In “I‘m Not Your Dog” he talks about creeping on Instagram. “I’m not your fucking friend,” he berates, and almost immediately he spouts, “Trying to be though,” and the hate dissipates and a kind of desperation seeps in. He makes snap judgments: “I watch too much/You show too much.” But when you come of age in the transition from rotary phone to push-button, and have been in long term relationships shielded from swipe dating apps and Insta-stalking, how do you make sense of the dating landscape and new social media mores?

“I’ve created these characters that I can hide behind,” explains the now 48-year-old. “There’s so much data out there about someone, and their movements…and I sit there and obsess about it… I’m not saying it’s good or bad, I’m just talking about a pattern of behavior that exists.”

His dating adventures have also taken him to the heart of a somewhat, unfamiliar social circle—the fashion set. “You all got to go to sleep, dream, and wake up,” a somnambulant Dury drones in “Sleep People.” In light of climate issues, fashion does need to wake up and reconcile its raison d’être as an industry that perpetuates trend and waste. In recent London fashion weeks, Extinction Rebellion has held protests outside shows.

Dury appears an outsider with his face pressed up against the glass, observing the fashionistas: “There’s free drinks for the pencil thin.” But as he mocks them, he also reveals his aching desire to be part of that world. And while the hard work of fastening sewing pins, catwalking, and air-kissing can eat into sleep, his later forceful incantation to “dream a new dream” also alludes to that famed “dream” speech, and here perhaps a deeper desire for a new post–Brexit utopia.

After more than three years of stasis, it is understandable that most people want to just get on with this new world order, terrifying as it may seem. Dury boils down all the drama: “Maybe some oyster farmers may be upset. And we pay a little more tax on some hand cream. There might be more paperwork with getting carnets to travel around the EU for musicians…I’m just trying to be optimistic. We’ll have to wait and see now.”

It’s a strong character trait of Dury’s—to just get on with things. He had an unusual childhood—at five he was the coverboy on his father’s 1977 album New Boots and Panties!! The album’s success soon took the elder Dury away from home. According to the 2010 Ian Dury biopic Sex & Drugs & Rock & Roll, by his early teens, Dury’s mother, who was a steady force in his life, had separated from his dad. When he went to live with his dad and his girlfriend, Dury was fully exposed to the vagaries of the rock ‘n’ roll lifestyle. By 14, he’d dropped out of school. He might have enjoyed more liberties than most his age but he was also forced to grow up faster. He explains: “My father was quite strict. He was a bit ego-ecentric. Heaven knows I was under orders from him to do anything he told me to.” But Dury is also respectful of his father’s decisions, and isn’t bitter about his childhood. “It was a different generation. They went from post-war austerity to discovering bohemian options.”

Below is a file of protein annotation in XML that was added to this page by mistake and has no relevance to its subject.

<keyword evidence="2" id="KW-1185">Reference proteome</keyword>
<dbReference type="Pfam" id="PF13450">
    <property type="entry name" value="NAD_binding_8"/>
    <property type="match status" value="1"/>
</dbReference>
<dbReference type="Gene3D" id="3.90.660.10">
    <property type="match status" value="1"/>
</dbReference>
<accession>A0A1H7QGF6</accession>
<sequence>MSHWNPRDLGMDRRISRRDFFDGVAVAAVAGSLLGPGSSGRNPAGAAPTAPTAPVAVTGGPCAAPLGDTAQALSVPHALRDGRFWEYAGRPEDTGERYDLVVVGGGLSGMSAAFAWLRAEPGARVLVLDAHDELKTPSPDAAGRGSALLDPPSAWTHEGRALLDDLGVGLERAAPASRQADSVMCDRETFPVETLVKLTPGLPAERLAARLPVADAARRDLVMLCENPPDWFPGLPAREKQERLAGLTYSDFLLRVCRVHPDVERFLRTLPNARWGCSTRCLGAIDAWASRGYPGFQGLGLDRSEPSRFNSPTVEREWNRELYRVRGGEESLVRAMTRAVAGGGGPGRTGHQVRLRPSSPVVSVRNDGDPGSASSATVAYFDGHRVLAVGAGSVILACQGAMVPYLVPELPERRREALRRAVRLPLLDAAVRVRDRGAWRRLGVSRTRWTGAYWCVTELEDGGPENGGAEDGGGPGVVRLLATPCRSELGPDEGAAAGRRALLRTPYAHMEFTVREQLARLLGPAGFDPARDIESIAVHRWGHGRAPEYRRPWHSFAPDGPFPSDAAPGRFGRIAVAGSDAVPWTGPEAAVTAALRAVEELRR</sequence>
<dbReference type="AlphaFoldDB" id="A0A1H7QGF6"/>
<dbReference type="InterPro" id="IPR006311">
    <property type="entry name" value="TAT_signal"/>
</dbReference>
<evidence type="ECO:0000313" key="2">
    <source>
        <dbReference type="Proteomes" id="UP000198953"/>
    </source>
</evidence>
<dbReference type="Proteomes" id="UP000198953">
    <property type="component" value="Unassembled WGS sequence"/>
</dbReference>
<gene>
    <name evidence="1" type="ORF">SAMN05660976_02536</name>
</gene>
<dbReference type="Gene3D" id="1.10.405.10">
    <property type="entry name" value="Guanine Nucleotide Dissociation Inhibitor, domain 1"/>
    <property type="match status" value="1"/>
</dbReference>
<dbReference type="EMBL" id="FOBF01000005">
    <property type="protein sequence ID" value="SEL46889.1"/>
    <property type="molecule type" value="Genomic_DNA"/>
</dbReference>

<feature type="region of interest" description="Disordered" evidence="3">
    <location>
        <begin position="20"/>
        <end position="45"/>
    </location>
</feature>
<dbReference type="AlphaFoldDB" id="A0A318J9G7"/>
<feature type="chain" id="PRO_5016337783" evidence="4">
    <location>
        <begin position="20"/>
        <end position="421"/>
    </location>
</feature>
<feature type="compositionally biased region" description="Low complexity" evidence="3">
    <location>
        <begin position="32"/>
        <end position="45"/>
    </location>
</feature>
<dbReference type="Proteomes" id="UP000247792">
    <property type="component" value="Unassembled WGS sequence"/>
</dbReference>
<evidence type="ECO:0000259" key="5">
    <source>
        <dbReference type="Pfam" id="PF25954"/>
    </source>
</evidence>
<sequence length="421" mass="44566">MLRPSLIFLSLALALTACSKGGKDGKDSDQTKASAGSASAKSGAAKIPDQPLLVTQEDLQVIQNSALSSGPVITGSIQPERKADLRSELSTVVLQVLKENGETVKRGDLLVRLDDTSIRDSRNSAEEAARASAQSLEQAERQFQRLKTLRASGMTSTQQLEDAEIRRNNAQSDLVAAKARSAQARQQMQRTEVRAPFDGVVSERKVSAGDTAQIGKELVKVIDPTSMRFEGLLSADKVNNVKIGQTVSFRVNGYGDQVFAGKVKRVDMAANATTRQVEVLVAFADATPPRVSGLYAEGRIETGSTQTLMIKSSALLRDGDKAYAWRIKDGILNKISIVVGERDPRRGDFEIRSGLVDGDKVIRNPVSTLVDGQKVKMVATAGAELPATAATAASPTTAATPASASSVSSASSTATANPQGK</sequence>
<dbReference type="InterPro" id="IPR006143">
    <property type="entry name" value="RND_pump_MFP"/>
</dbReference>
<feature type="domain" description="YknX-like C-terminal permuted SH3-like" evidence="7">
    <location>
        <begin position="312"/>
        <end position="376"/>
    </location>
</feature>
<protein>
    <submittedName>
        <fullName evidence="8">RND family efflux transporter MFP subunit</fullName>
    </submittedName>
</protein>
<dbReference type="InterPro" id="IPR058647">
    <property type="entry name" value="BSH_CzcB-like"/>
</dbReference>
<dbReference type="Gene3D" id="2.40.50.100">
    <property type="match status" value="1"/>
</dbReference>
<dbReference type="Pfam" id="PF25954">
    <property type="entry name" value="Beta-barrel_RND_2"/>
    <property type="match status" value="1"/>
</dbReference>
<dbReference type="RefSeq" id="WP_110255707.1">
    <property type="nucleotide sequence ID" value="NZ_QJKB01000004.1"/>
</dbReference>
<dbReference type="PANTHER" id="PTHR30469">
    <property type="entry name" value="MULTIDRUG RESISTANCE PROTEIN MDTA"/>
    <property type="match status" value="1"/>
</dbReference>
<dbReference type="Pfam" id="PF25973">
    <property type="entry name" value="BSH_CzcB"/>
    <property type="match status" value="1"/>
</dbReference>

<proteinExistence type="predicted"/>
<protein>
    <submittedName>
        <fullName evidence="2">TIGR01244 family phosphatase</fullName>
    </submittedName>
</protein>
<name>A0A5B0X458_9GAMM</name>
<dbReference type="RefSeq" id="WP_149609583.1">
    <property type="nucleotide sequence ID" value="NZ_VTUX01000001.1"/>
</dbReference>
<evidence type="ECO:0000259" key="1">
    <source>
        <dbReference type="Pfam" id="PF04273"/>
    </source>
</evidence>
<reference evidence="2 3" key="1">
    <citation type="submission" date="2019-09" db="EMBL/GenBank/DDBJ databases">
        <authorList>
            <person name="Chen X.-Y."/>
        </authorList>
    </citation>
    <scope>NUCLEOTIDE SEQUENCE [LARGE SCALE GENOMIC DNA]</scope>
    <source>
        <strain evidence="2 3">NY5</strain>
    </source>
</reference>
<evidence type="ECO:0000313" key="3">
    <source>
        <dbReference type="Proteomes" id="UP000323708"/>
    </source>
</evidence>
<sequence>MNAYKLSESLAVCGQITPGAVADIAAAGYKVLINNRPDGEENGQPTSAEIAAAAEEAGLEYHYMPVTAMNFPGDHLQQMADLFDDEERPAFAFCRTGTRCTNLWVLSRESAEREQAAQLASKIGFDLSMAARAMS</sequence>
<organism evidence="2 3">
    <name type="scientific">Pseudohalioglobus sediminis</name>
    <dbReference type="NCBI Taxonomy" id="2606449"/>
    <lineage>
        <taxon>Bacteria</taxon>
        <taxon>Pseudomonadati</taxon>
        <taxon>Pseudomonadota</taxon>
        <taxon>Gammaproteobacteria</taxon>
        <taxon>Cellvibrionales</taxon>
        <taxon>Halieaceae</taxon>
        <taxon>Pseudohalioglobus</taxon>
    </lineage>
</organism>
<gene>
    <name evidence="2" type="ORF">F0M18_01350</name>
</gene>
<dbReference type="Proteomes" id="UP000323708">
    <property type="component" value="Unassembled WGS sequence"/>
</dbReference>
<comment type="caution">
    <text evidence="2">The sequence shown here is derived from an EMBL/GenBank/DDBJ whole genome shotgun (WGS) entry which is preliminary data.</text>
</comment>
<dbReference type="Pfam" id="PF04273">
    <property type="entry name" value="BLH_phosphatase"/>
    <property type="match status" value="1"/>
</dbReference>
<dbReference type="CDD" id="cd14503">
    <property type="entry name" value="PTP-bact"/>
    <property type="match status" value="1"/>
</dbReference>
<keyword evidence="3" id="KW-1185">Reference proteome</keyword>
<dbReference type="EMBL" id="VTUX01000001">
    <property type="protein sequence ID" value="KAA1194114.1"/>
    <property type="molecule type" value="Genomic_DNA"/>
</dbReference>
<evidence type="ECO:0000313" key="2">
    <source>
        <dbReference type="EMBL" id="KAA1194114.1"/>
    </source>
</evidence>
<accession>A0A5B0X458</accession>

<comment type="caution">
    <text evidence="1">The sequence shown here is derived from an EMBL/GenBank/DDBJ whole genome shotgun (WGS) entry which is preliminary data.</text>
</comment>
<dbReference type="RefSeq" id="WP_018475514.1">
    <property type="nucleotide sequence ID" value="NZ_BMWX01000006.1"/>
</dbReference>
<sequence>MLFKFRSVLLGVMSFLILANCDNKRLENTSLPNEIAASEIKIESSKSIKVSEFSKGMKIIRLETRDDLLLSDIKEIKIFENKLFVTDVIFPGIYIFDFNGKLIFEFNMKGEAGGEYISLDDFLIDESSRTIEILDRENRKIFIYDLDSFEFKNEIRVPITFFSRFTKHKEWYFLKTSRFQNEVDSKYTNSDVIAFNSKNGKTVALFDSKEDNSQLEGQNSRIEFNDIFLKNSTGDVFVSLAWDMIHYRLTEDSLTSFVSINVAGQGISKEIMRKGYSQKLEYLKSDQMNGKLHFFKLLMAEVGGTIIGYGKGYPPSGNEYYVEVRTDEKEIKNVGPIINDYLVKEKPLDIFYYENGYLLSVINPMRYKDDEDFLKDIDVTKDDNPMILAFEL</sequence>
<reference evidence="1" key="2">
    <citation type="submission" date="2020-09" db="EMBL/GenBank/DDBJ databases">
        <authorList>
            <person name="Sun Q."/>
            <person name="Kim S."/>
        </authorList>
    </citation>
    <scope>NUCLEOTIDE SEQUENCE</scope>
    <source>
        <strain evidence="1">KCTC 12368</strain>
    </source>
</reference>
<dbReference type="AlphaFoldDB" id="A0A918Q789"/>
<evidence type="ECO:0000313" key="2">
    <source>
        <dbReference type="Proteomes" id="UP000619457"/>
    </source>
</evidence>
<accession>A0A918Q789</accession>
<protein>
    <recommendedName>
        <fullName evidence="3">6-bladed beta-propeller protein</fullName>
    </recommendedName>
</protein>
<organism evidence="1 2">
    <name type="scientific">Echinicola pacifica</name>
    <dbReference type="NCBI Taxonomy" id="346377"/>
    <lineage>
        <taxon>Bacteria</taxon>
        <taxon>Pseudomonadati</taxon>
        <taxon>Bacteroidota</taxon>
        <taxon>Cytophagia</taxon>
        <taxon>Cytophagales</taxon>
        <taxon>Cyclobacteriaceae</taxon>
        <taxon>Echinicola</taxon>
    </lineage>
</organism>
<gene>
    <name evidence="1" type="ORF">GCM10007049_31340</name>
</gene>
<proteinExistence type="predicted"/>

His father’s genius, failings, and paradoxes are also a part of who he is. “I’m definitely not conventional, my name is Baxter!” he laughs. “I’m the right side of whacky.” However, he attributes his ability to stay on an ever-keel to his mother, who was a painter. “My mom was very normal and hardworking,” he says. When probed about his mother’s death in 1994, it’s the only time he politely declines a question. “Sorry, I don’t want to talk about it. Is that okay?”

But he does tell me proudly that his son is his number one priority now. “And that wasn’t the case for my dad,” he adds. “To my mom, I probably was her priority but not my dad.”